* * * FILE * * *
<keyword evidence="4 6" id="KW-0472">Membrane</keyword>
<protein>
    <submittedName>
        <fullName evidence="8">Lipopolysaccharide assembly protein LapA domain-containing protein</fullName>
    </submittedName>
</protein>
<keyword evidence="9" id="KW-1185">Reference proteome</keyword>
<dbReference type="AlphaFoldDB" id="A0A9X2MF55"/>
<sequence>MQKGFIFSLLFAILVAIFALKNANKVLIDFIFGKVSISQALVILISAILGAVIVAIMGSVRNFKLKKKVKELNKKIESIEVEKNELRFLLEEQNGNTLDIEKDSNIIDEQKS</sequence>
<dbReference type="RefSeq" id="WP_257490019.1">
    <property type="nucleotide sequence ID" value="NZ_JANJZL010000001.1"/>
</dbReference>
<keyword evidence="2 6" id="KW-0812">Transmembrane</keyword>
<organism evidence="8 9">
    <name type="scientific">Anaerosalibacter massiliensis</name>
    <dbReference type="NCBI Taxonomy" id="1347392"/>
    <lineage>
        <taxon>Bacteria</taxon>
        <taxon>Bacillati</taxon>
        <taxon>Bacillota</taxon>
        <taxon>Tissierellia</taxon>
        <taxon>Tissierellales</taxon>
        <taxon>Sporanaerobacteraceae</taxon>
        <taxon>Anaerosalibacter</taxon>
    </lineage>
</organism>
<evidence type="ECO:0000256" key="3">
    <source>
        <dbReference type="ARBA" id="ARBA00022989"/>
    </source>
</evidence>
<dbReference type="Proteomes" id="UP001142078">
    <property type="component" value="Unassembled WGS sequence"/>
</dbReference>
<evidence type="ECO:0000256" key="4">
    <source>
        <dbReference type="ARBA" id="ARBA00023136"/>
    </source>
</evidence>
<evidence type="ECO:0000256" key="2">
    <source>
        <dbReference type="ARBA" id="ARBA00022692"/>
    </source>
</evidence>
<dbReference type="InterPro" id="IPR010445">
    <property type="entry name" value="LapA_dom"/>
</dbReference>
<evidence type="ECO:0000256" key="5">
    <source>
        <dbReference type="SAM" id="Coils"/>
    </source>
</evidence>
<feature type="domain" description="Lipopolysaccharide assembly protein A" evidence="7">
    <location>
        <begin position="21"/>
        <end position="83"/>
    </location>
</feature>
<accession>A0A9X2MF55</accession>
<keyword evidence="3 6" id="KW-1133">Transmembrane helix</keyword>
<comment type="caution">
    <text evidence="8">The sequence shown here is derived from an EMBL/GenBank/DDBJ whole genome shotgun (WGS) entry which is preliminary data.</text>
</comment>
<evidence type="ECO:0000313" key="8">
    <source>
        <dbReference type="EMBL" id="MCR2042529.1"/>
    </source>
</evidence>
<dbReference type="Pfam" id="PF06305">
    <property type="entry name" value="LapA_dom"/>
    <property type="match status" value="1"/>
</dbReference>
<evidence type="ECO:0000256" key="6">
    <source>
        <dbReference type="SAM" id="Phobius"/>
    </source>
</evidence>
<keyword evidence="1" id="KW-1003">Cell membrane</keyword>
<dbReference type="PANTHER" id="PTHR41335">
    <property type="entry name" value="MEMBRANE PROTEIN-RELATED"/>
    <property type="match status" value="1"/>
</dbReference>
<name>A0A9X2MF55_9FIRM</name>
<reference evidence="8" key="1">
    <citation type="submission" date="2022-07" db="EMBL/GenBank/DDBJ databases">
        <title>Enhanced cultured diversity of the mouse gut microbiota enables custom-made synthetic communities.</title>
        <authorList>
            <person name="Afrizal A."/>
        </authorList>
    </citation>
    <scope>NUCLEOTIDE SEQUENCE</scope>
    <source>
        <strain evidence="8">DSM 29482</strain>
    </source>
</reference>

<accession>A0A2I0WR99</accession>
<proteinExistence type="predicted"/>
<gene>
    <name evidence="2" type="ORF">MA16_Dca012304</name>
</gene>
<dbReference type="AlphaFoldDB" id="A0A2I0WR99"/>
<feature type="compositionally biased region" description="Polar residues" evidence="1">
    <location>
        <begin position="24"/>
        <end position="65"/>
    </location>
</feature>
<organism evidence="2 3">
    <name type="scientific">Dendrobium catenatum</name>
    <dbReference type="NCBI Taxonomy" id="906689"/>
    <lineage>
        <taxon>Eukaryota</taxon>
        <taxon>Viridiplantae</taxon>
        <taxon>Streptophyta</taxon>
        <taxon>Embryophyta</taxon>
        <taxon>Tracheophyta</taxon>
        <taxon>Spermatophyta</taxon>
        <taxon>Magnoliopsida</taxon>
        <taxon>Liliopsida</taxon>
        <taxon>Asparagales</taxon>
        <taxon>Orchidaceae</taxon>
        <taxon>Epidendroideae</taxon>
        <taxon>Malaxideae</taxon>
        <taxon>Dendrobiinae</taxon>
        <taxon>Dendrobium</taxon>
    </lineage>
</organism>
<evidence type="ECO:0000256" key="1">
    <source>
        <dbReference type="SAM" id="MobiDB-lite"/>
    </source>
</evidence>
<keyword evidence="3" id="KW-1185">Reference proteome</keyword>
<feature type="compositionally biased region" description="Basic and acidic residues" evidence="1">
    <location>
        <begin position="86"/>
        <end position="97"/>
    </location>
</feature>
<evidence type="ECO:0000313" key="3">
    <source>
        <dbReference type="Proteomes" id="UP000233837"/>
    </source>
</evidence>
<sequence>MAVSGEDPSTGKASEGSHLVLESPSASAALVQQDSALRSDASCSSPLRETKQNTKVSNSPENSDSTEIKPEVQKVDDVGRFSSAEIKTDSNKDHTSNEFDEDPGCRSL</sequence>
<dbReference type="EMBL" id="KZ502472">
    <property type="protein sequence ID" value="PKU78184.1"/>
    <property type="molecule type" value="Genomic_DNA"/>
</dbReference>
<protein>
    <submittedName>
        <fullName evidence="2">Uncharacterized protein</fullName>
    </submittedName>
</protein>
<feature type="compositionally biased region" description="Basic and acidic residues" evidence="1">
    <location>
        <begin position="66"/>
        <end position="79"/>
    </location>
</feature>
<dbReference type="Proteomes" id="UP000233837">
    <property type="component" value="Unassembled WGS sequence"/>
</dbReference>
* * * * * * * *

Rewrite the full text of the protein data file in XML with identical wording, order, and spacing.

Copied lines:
<keyword evidence="4 6" id="KW-0472">Membrane</keyword>
<protein>
    <submittedName>
        <fullName evidence="8">Lipopolysaccharide assembly protein LapA domain-containing protein</fullName>
    </submittedName>
</protein>
<keyword evidence="9" id="KW-1185">Reference proteome</keyword>
<dbReference type="AlphaFoldDB" id="A0A9X2MF55"/>
<sequence>MQKGFIFSLLFAILVAIFALKNANKVLIDFIFGKVSISQALVILISAILGAVIVAIMGSVRNFKLKKKVKELNKKIESIEVEKNELRFLLEEQNGNTLDIEKDSNIIDEQKS</sequence>
<dbReference type="RefSeq" id="WP_257490019.1">
    <property type="nucleotide sequence ID" value="NZ_JANJZL010000001.1"/>
</dbReference>
<keyword evidence="2 6" id="KW-0812">Transmembrane</keyword>
<organism evidence="8 9">
    <name type="scientific">Anaerosalibacter massiliensis</name>
    <dbReference type="NCBI Taxonomy" id="1347392"/>
    <lineage>
        <taxon>Bacteria</taxon>
        <taxon>Bacillati</taxon>
        <taxon>Bacillota</taxon>
        <taxon>Tissierellia</taxon>
        <taxon>Tissierellales</taxon>
        <taxon>Sporanaerobacteraceae</taxon>
        <taxon>Anaerosalibacter</taxon>
    </lineage>
</organism>
<evidence type="ECO:0000256" key="3">
    <source>
        <dbReference type="ARBA" id="ARBA00022989"/>
    </source>
</evidence>
<dbReference type="Proteomes" id="UP001142078">
    <property type="component" value="Unassembled WGS sequence"/>
</dbReference>
<evidence type="ECO:0000256" key="4">
    <source>
        <dbReference type="ARBA" id="ARBA00023136"/>
    </source>
</evidence>
<evidence type="ECO:0000256" key="2">
    <source>
        <dbReference type="ARBA" id="ARBA00022692"/>
    </source>
</evidence>
<dbReference type="InterPro" id="IPR010445">
    <property type="entry name" value="LapA_dom"/>
</dbReference>
<evidence type="ECO:0000256" key="5">
    <source>
        <dbReference type="SAM" id="Coils"/>
    </source>
</evidence>
<feature type="domain" description="Lipopolysaccharide assembly protein A" evidence="7">
    <location>
        <begin position="21"/>
        <end position="83"/>
    </location>
</feature>
<accession>A0A9X2MF55</accession>
<keyword evidence="3 6" id="KW-1133">Transmembrane helix</keyword>
<comment type="caution">
    <text evidence="8">The sequence shown here is derived from an EMBL/GenBank/DDBJ whole genome shotgun (WGS) entry which is preliminary data.</text>
</comment>
<evidence type="ECO:0000313" key="8">
    <source>
        <dbReference type="EMBL" id="MCR2042529.1"/>
    </source>
</evidence>
<dbReference type="Pfam" id="PF06305">
    <property type="entry name" value="LapA_dom"/>
    <property type="match status" value="1"/>
</dbReference>
<evidence type="ECO:0000256" key="6">
    <source>
        <dbReference type="SAM" id="Phobius"/>
    </source>
</evidence>
<keyword evidence="1" id="KW-1003">Cell membrane</keyword>
<dbReference type="PANTHER" id="PTHR41335">
    <property type="entry name" value="MEMBRANE PROTEIN-RELATED"/>
    <property type="match status" value="1"/>
</dbReference>
<name>A0A9X2MF55_9FIRM</name>
<reference evidence="8" key="1">
    <citation type="submission" date="2022-07" db="EMBL/GenBank/DDBJ databases">
        <title>Enhanced cultured diversity of the mouse gut microbiota enables custom-made synthetic communities.</title>
        <authorList>
            <person name="Afrizal A."/>
        </authorList>
    </citation>
    <scope>NUCLEOTIDE SEQUENCE</scope>
    <source>
        <strain evidence="8">DSM 29482</strain>
    </source>
</reference>

<accession>A0A2I0WR99</accession>
<proteinExistence type="predicted"/>
<gene>
    <name evidence="2" type="ORF">MA16_Dca012304</name>
</gene>
<dbReference type="AlphaFoldDB" id="A0A2I0WR99"/>
<feature type="compositionally biased region" description="Polar residues" evidence="1">
    <location>
        <begin position="24"/>
        <end position="65"/>
    </location>
</feature>
<organism evidence="2 3">
    <name type="scientific">Dendrobium catenatum</name>
    <dbReference type="NCBI Taxonomy" id="906689"/>
    <lineage>
        <taxon>Eukaryota</taxon>
        <taxon>Viridiplantae</taxon>
        <taxon>Streptophyta</taxon>
        <taxon>Embryophyta</taxon>
        <taxon>Tracheophyta</taxon>
        <taxon>Spermatophyta</taxon>
        <taxon>Magnoliopsida</taxon>
        <taxon>Liliopsida</taxon>
        <taxon>Asparagales</taxon>
        <taxon>Orchidaceae</taxon>
        <taxon>Epidendroideae</taxon>
        <taxon>Malaxideae</taxon>
        <taxon>Dendrobiinae</taxon>
        <taxon>Dendrobium</taxon>
    </lineage>
</organism>
<evidence type="ECO:0000256" key="1">
    <source>
        <dbReference type="SAM" id="MobiDB-lite"/>
    </source>
</evidence>
<keyword evidence="3" id="KW-1185">Reference proteome</keyword>
<feature type="compositionally biased region" description="Basic and acidic residues" evidence="1">
    <location>
        <begin position="86"/>
        <end position="97"/>
    </location>
</feature>
<evidence type="ECO:0000313" key="3">
    <source>
        <dbReference type="Proteomes" id="UP000233837"/>
    </source>
</evidence>
<sequence>MAVSGEDPSTGKASEGSHLVLESPSASAALVQQDSALRSDASCSSPLRETKQNTKVSNSPENSDSTEIKPEVQKVDDVGRFSSAEIKTDSNKDHTSNEFDEDPGCRSL</sequence>
<dbReference type="EMBL" id="KZ502472">
    <property type="protein sequence ID" value="PKU78184.1"/>
    <property type="molecule type" value="Genomic_DNA"/>
</dbReference>
<protein>
    <submittedName>
        <fullName evidence="2">Uncharacterized protein</fullName>
    </submittedName>
</protein>
<feature type="compositionally biased region" description="Basic and acidic residues" evidence="1">
    <location>
        <begin position="66"/>
        <end position="79"/>
    </location>
</feature>
<dbReference type="Proteomes" id="UP000233837">
    <property type="component" value="Unassembled WGS sequence"/>
</dbReference>